Faith Sharing 101
Written by: Lisa Kelly
It’s 7:00pm on a random Wednesday night. One by one, 4 or 5 cars pull into a driveway or find a space under the streetlights to park. The front door opens and closes. Greetings are exchanged. Friends briefly catch up. Six adults sit comfortably in the living room. No t.v. The room grows silent. Time is taken to settle the hurried pulse of the day, to clear the monkey mind of its jumble of worries and to dos. For the next hour each is here to listen and to share where God has been present and seemingly absent from their lives over the last few weeks.
This is faith sharing, Ignatian style. We are different ages, some retired, some with young children. But we all have one thing in common: We daily live our lives through the practices of Ignatian spirituality: Praying the Examen, seeking God’s presence within the busyness of everyday, taking action in response to the callings for justice, compassion, and love we see around us. But this countercultural road we walk of contemplation, simplicity, and service to others is not easy to walk alone. So we come together to share our consolations and desolations, our moments of experiencing God’s call in our lives and our moments of distance from God. It is not therapy or counseling. Rarely does anyone directly respond to another’s statements. We are there to witness to what we’ve experienced. Literally to say, “Here’s what has been happening in my prayer life, my faith walk.” Sometimes the sharing is a powerful inspiring testimony to being overwhelmed by the love or beauty of life. Sometimes it is the angst of a prayer life that never seems to quite find a rhythm or regularity or commitment of the heart. Sometimes it is the ache of not being able to feel the consolation of God in the midst of a time of hardship. Sometimes it is the naming of a new invitation to be discerned.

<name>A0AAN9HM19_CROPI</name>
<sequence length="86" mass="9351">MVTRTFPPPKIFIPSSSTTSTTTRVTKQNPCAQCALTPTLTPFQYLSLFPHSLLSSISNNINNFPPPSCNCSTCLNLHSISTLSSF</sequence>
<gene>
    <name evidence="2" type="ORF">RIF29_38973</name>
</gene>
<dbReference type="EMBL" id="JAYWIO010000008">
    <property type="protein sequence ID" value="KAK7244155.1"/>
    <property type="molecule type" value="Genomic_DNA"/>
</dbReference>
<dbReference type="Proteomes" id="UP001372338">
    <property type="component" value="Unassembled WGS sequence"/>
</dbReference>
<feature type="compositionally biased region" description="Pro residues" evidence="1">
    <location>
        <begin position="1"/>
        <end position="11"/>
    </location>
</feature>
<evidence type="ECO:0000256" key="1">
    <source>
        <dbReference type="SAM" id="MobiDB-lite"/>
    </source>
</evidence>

The gift of faith sharing is in both listening to others’ deepest faith realizations and in having the opportunity to articulate your own. In hearing the faith journeys of others, we have a front row seat to the story of God’s activity in the modern world around us; we are inspired by the faith sharer’s dedication to their faith or their commitment to live it out despite obstacles. We are reassured of our shared humanity by hearing about their faith challenges. In sharing your own faith journey, you have a place to be held accountable—it’s not confession or reconciliation (though at times the need for that is articulated in awareness of what is stirring in the heart) – but rather a safe place to share a faith challenge long before it has become a sin to confess. So often just bringing what is in the dark within us to light allows its grip on us to be overcome. The sharer also has a safe place to celebrate the work God is doing within us. How many places can you go and start a conversation by saying, “This morning when I was in prayer….”?
We are willing to talk with people about our money, our professional lives, even our private intimate relationships. Faith sharing calls us to go one step deeper, and talk about the soil in which all those other conversations are rooted.
Photo: “Small Group Prayer by j.miner, on Flickr